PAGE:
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Utah may erase early but unused e-commerce law

In 1996, the state won applause for enacting a digital-signature law. Now it may go away.

Utah won applause a decade ago for setting rules for digital-signature technology. But the law hasn't been used and now may be repealed.

Utah State Sen. Lyle Hillyard plans to introduce a bill in January that would delete from the law books what he described to CNET as "cutting-edge legislation at the time." If his proposal passes, the repeal would take effect on May 1.

Enacted in 1996, the Utah Digital Signature Act was the first of its kind and went on to receive praise from groups like the National Association of State Chief Information Officers, which granted the state its 1997 e-commerce award a year later.

The law was intended to prevent e-commerce fraud and forged digital signatures. It required, among other things, for those issuing digital certificates to register with the government and to adhere to certain guidelines; to be subject to third-party audits; and to follow financial guidelines and international information security standards.

But several years have passed since anyone registered with the state's corporations office as a result of the law, Hillyard acknowledged, "so the consensus is to repeal it."

The lack of registrations is due in large part to the state beginning to rely on other laws that don't require such a practice: federal legislation known as the Electronic Signatures in Global and National Commerce Act, or E-sign for short, and a state-level law known as the Uniform Electronic Transactions Act, or UETA, which is now on the books in 45 other states and the District of Columbia. Both came into the picture in Utah beginning in 2000.

Those laws set out a broad legal framework for use of "electronic signatures," which, despite the seemingly similar name, are in a different class from the "digital signatures" the Utah law concerns. Electronic signatures can mean everything from clicking a checkbox on a Web site to signify agreement with its terms of service to attaching an encrypted signature to an e-mail. That latter category--use of cryptography--is what defines a true digital signature.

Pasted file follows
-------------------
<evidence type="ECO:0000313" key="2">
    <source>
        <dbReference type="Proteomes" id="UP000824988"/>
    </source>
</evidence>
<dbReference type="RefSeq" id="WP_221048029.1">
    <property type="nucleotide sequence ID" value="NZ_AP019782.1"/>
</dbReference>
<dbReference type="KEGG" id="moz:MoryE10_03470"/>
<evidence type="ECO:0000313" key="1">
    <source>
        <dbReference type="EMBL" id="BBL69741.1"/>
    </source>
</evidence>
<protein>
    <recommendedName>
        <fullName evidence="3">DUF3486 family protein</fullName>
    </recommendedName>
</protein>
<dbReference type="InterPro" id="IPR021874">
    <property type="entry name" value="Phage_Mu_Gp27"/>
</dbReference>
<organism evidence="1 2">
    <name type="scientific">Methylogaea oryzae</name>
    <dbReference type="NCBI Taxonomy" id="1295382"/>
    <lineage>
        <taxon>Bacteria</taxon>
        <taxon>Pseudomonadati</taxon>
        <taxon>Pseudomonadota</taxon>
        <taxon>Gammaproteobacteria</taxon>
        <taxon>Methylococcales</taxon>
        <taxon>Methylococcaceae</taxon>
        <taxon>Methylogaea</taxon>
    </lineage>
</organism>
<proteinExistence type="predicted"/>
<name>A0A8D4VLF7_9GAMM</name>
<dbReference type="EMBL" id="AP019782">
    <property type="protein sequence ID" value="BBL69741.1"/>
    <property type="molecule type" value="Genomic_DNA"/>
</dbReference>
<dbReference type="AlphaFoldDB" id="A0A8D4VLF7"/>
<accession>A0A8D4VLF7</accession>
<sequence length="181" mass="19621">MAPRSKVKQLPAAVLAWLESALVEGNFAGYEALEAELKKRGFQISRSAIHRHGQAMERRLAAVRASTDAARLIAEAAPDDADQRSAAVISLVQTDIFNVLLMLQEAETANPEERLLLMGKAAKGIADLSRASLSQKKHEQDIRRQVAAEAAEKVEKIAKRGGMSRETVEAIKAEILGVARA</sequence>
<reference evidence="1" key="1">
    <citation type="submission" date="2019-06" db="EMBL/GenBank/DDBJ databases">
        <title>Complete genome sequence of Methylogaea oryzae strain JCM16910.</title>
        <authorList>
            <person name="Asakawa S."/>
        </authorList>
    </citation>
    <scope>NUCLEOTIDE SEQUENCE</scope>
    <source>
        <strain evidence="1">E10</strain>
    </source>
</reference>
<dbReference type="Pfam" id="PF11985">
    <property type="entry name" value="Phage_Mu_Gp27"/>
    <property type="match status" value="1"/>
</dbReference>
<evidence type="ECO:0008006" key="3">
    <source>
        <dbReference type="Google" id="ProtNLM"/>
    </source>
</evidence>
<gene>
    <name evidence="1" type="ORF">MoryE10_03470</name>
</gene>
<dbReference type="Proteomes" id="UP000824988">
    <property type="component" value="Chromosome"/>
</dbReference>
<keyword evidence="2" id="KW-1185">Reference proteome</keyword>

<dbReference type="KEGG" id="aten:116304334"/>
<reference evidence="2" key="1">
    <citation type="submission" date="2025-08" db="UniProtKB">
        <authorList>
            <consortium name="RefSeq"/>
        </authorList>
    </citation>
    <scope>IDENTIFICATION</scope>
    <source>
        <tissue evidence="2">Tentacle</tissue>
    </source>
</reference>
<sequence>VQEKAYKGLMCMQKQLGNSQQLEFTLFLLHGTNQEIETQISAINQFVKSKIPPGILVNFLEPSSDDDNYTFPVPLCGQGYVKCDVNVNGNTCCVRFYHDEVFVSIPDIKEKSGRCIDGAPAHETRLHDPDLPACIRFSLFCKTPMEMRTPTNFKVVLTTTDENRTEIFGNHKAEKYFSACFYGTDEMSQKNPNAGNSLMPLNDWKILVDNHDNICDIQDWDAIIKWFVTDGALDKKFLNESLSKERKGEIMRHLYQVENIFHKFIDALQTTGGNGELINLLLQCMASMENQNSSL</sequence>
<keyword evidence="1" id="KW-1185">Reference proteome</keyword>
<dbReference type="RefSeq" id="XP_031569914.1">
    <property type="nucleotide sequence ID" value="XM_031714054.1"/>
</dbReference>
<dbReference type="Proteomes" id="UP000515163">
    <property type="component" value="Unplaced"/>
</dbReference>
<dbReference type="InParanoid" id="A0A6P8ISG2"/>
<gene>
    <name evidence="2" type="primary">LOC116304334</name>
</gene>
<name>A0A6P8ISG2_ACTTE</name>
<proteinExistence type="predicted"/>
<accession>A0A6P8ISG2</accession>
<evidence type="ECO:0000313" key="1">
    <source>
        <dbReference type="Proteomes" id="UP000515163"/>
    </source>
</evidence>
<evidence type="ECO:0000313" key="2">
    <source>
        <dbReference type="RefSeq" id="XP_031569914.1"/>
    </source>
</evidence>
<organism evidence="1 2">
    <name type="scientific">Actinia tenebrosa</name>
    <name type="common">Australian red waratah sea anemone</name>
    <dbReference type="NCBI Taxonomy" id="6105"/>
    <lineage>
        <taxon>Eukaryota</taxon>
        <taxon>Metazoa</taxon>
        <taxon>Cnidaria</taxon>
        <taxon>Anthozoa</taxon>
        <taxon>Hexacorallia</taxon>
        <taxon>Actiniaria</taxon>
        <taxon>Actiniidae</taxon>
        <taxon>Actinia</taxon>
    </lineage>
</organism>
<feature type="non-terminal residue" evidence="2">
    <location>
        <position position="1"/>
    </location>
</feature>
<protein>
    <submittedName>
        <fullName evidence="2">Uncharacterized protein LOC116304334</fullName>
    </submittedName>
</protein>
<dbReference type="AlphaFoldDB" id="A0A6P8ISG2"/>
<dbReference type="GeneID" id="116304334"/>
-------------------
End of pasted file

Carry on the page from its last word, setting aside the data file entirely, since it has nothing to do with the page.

"What happens is, you take the electronic file and you create a hash, which is unique to that document," said Benjamin Wilson, a Salt Lake City attorney and consultant who co-chairs the American Bar Association's information security committee. "Then you encrypt that hash with your private key, and because only you have the private key, you're the only one that can use that digital signature."

While E-sign and UETA invite encryption, they don't require it, meaning that an electronic signature "doesn't have to meet any specific standards," Wilson said.

"My personal view is that E-sign and UETA did not preempt the entire Digital Signature Act," he said. "There are some good things in the Utah legislation that are innocuous," such as a provision stipulating that those in possession of a private key should "take reasonable care" to keep it secret.

Although he acknowledged that Utah's digital-signature law can be overly restrictive, prescribing myriad steps that entities would have to follow before receiving certificates, Wilson said eradicating the law entirely would create a "vacuum" that would likely be filled over time through court decisions.

Utah representatives were quick to defend the decision. "We're not getting rid of digital signatures," said Associate General Counsel Erik Weeks, who helped draft the bill. "We're getting rid of the old version that ended up being sort of a dinosaur."

"We do it rather routinely," Weeks added. "We get a lot of criticism when we don't pull outdated stuff out."